The Treaty of 1922 resulted in the formation of the Irish Free State. This tenth anniversary book, published under the Minister for Industry and Commerce and edited by Bulmer Hobson, is intended to show the world how Ireland has developed in all areas, from science and industry to education and art. The book is profusely illustrated.
The cover design by Art O’Murnaghan (1872-1954), is clearly making reference to the style of early Irish illuminated manuscripts. This decorative style, based on the art of illuminated manuscripts such as the Book of Kells and the Book of Durrow, became very popular during the Celtic Revival of the nineteenth and early twentieth centuries.
An earlier example of the celebration of early Irish art is found in ‘The Cromlech on Howth’, a book that combines the fascination and research into Irish art and literature with a poem by Samuel Ferguson, decoration by Margaret Stokes, and an essay on Irish script by George Petrie.
Shamrocks and harps, however, have been used as emblems of Ireland for centuries, and in America in particular, book bindings of the nineteenth and early twentieth centuries proclaim the Irish context with a harp, a decoration of shamrocks, or both. In The Days of a Life, by “Norah” (Margaret Dixon McDougall), is a story of Ireland showing the plight of the laborers and the abuse of the landlord class, from the perspective of a young Canadian visitor. The additional images of a round tower and the ruins of a castle or monastery are also typically suggestive of Ireland’s history.
The tiny edition of Thomas Moore’s extraordinarily popular Irish Melodies shown here includes a ‘female harp’ combining the harp, a symbol of Ireland with the female personification of Ireland. Among Moore’s Melodies, ‘The Harp that Once Through Tara’s Hall’ is one of Moore’s many references to the harp.
The harp that once through Tara’s hall The soul of music shed, Now hangs as mute on Tara’s walls As if that soul were fled. So sleeps the pride of former days, So glory’s thrill is o’er, And hearts, that once beat high for praise, Now feel that pulse no more.
No more to chiefs and ladies bright The harp of Tara swells: The chord alone that breaks at night, Its tale of ruin tells. Thus freedom now so seldom wakes, The only throb she gives, Is when some heart indignant breaks. To show that still she lives.
A Philadelphia edition of Mrs. S. C. Hall’s stories, Wearing of the Green, or, Sketches of Irish Character, published in 1868, has a winged woman as part of the harp.
This bound set of issues of Duffys Hibernian Magazine, published in Dublin in 1860, bears the bookplate Mathew Dorey of Dublin.
Tours of the exhibit may be arranged for classes and other groups, and additional curator-led tours are available at 12 noon on the upcoming Fridays: March 10 and 31, April 7 and 21.
An exhibit lecture, “The Changing Face of Irish Writing” by Brian Ó Conchubhair (Associate Professor of Irish Language and Literature, University of Notre Dame), will be held this spring in Special Collections, at a date that will be announced later.
The March spotlight exhibits are Language and Materiality in Late Medieval England (February – April 2023) and “That Just Isn’t Fair; Settling for Left-Overs”: African American Women Activists and Athletes in 1970s Feminist Magazines (February – March 2023).
We join with The Library of Congress, National Archives and Records Administration, National Endowment for the Humanities, National Gallery of Art, National Park Service, Smithsonian Institution and United States Holocaust Memorial Museum in paying tribute to the generations of African Americans who struggled with adversity to achieve full citizenship in American society.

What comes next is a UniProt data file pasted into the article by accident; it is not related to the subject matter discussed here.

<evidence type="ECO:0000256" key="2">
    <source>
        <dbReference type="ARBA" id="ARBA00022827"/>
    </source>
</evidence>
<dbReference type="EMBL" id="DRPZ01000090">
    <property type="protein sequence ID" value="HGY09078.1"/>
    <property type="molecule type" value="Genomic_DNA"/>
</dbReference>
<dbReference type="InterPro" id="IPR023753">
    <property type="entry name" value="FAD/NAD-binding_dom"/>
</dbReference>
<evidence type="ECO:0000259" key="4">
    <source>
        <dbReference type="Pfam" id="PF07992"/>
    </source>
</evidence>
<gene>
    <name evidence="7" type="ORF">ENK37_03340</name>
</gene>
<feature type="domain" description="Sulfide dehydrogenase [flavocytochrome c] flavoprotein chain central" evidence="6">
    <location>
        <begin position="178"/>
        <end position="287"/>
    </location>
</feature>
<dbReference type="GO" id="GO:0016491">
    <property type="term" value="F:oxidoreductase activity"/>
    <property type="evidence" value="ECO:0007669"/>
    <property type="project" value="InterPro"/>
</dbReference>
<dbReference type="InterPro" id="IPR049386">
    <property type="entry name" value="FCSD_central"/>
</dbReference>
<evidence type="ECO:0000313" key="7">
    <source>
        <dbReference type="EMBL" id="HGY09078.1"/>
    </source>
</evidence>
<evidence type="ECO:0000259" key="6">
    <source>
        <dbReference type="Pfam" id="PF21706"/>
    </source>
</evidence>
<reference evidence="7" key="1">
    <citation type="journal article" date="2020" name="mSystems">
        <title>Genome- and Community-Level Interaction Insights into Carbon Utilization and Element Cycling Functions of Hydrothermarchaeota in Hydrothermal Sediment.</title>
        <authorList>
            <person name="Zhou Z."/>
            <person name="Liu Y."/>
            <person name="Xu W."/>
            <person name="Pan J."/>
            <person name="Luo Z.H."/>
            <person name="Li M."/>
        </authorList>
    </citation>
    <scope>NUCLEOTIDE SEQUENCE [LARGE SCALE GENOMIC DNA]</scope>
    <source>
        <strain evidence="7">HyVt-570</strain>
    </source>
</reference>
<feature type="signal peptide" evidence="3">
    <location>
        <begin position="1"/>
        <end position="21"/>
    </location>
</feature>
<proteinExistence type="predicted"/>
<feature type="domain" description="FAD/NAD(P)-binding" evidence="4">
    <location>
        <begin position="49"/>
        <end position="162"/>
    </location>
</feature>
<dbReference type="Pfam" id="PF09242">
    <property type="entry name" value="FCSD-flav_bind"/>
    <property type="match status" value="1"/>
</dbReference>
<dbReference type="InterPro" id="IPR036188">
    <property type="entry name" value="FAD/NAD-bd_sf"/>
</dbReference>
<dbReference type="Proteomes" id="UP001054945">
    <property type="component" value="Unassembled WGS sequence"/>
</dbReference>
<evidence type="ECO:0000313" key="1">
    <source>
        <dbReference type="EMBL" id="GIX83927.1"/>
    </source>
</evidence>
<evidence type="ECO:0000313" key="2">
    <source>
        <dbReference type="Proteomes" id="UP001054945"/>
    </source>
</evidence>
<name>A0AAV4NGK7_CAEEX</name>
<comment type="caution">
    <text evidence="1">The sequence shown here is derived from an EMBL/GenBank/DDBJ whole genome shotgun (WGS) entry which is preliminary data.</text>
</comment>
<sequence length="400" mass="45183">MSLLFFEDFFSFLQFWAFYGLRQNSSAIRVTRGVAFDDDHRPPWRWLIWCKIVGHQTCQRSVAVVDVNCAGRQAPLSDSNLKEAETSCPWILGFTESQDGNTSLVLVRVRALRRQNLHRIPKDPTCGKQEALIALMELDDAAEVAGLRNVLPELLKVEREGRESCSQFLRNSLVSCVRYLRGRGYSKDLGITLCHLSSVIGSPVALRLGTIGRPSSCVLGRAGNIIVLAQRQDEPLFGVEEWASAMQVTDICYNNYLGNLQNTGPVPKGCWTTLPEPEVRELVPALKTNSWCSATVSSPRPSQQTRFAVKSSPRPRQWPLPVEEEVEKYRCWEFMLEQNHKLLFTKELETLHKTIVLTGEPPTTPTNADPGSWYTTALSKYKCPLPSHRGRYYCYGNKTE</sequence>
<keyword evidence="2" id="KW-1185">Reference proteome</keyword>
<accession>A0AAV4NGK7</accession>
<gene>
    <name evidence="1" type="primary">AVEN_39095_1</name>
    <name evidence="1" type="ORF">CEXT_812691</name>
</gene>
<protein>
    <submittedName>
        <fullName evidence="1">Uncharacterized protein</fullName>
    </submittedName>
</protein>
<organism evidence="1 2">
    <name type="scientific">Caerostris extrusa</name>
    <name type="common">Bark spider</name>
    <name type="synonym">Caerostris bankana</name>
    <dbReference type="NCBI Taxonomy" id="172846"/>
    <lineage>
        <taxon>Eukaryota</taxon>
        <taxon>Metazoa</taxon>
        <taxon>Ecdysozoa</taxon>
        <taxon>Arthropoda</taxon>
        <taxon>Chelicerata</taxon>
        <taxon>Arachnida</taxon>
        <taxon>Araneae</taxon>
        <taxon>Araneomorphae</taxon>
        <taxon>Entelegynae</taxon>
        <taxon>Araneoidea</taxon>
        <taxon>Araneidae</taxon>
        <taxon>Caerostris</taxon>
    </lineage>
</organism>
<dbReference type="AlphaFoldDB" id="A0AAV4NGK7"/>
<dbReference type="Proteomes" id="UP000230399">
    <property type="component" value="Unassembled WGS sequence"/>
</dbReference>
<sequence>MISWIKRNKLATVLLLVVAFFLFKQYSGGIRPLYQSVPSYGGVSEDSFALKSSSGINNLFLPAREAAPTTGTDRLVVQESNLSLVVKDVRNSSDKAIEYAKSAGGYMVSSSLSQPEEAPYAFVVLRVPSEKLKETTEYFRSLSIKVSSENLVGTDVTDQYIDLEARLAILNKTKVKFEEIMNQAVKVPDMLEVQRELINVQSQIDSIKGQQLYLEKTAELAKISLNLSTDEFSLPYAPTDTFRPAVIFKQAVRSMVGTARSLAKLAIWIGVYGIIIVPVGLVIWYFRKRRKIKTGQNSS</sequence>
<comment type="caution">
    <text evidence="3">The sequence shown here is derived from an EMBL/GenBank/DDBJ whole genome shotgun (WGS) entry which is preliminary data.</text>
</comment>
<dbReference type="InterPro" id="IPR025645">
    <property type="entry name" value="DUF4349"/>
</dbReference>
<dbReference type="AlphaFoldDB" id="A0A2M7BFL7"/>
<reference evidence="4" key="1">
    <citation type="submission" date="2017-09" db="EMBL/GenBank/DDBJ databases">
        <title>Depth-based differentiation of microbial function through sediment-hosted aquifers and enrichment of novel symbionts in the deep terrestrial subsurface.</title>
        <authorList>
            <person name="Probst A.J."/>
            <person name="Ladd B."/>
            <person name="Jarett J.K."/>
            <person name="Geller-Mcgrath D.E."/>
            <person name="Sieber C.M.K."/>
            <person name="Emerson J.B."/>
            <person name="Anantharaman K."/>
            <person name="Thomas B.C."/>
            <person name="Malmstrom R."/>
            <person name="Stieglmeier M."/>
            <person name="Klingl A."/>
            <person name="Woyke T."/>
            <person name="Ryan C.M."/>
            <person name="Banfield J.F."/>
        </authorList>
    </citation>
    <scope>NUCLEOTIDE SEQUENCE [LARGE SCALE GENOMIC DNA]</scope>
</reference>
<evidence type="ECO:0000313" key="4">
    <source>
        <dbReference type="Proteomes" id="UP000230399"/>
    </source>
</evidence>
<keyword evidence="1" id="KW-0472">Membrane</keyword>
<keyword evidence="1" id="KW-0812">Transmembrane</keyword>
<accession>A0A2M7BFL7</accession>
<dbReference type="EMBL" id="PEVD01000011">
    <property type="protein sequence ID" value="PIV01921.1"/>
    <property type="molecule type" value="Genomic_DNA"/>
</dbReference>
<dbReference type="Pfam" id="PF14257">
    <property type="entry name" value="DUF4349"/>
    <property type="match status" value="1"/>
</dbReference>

African American Women Activists and Athletes in 1970s Feminist Magazines
We celebrate Black History Month with a selection of magazine articles by or about African American women from a number of popular, feminist periodicals created across the decade of the 1970s that RBSC has recently added to our collections. In these publications, which largely targeted white audiences, Black women claimed new platforms for their voices and ideas.
African American women were a foundational part of the United States’ women’s movement and 1970s feminism. The athletes interviewed in womenSports, for example, identified how sexism intersected with racism in sports and in larger contemporary society.
womenSports magazine, founded in 1974 by tennis star Billie Jean King in conjunction with the Women’s Sports Foundation, was one of the earliest popular magazines focused on women athletes. The glossy publication reported on professional and amateur sports and also provided practical tips to readers on everything from self-defense to the recently enacted Title IX legislation.
womenSports covered the athletic triumphs and biographies of African American women and often introduced Black sportswomen to wider reading audiences for the first time. Writers and editors frequently documented and wrote about the gender discrimination experienced by women athletes–Black and white–but they tended to devote less attention to racial prejudice encountered by African American women in sports. Black athletes themselves frequently spoke to the entwined race and gender bias they encountered.
In the pages of womenSports in 1974, Wyomia Tyus, the Olympic champion sprinter, described economic consequences of prejudice she faced on the professional track circuit. After a corporate sponsor dropped her event, Tyus explained, “all the women in our event are black, but if we had a white woman in it, I think the … company would’ve picked us up.” And about a recent meet in San Francisco, Tyus observed, “the men who won got television sets, and the women who won got medals. That just isn’t fair. Settling for left-overs.”